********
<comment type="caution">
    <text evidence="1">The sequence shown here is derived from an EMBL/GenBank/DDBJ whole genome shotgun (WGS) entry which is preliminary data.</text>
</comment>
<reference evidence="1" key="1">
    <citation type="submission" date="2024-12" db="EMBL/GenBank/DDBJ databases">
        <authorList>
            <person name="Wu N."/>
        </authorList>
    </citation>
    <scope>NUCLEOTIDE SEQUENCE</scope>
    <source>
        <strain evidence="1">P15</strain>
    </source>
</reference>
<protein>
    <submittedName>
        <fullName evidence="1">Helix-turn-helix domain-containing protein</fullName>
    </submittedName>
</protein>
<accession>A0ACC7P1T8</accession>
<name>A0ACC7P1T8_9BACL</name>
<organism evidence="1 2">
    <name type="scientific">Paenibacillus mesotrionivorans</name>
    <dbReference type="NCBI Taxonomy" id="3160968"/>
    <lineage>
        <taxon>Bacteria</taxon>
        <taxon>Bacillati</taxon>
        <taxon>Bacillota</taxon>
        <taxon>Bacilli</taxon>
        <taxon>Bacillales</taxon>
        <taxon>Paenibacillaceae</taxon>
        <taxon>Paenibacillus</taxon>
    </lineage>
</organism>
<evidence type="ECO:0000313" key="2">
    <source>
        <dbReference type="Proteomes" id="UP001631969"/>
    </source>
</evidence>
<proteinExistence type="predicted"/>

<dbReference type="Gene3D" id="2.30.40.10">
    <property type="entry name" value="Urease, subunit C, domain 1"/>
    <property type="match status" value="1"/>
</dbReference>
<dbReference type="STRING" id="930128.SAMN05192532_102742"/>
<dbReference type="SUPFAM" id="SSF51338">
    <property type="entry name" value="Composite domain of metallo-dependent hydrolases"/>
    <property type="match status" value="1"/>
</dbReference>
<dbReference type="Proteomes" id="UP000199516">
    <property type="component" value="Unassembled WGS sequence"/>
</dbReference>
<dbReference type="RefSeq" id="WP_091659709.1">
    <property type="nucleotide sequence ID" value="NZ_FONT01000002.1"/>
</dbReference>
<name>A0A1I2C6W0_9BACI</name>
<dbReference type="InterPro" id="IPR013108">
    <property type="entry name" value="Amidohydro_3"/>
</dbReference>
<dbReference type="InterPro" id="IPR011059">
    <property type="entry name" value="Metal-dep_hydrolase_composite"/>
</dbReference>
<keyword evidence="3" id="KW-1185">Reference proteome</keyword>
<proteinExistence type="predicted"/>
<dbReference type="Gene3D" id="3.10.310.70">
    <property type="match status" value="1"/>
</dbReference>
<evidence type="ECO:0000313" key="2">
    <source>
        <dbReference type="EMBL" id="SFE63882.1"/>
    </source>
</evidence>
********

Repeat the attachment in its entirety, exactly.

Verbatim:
<comment type="caution">
    <text evidence="1">The sequence shown here is derived from an EMBL/GenBank/DDBJ whole genome shotgun (WGS) entry which is preliminary data.</text>
</comment>
<reference evidence="1" key="1">
    <citation type="submission" date="2024-12" db="EMBL/GenBank/DDBJ databases">
        <authorList>
            <person name="Wu N."/>
        </authorList>
    </citation>
    <scope>NUCLEOTIDE SEQUENCE</scope>
    <source>
        <strain evidence="1">P15</strain>
    </source>
</reference>
<protein>
    <submittedName>
        <fullName evidence="1">Helix-turn-helix domain-containing protein</fullName>
    </submittedName>
</protein>
<accession>A0ACC7P1T8</accession>
<name>A0ACC7P1T8_9BACL</name>
<organism evidence="1 2">
    <name type="scientific">Paenibacillus mesotrionivorans</name>
    <dbReference type="NCBI Taxonomy" id="3160968"/>
    <lineage>
        <taxon>Bacteria</taxon>
        <taxon>Bacillati</taxon>
        <taxon>Bacillota</taxon>
        <taxon>Bacilli</taxon>
        <taxon>Bacillales</taxon>
        <taxon>Paenibacillaceae</taxon>
        <taxon>Paenibacillus</taxon>
    </lineage>
</organism>
<evidence type="ECO:0000313" key="2">
    <source>
        <dbReference type="Proteomes" id="UP001631969"/>
    </source>
</evidence>
<proteinExistence type="predicted"/>

<dbReference type="Gene3D" id="2.30.40.10">
    <property type="entry name" value="Urease, subunit C, domain 1"/>
    <property type="match status" value="1"/>
</dbReference>
<dbReference type="STRING" id="930128.SAMN05192532_102742"/>
<dbReference type="SUPFAM" id="SSF51338">
    <property type="entry name" value="Composite domain of metallo-dependent hydrolases"/>
    <property type="match status" value="1"/>
</dbReference>
<dbReference type="Proteomes" id="UP000199516">
    <property type="component" value="Unassembled WGS sequence"/>
</dbReference>
<dbReference type="RefSeq" id="WP_091659709.1">
    <property type="nucleotide sequence ID" value="NZ_FONT01000002.1"/>
</dbReference>
<name>A0A1I2C6W0_9BACI</name>
<dbReference type="InterPro" id="IPR013108">
    <property type="entry name" value="Amidohydro_3"/>
</dbReference>
<dbReference type="InterPro" id="IPR011059">
    <property type="entry name" value="Metal-dep_hydrolase_composite"/>
</dbReference>
<keyword evidence="3" id="KW-1185">Reference proteome</keyword>
<proteinExistence type="predicted"/>
<dbReference type="Gene3D" id="3.10.310.70">
    <property type="match status" value="1"/>
</dbReference>
<evidence type="ECO:0000313" key="2">
    <source>
        <dbReference type="EMBL" id="SFE63882.1"/>
    </source>
</evidence>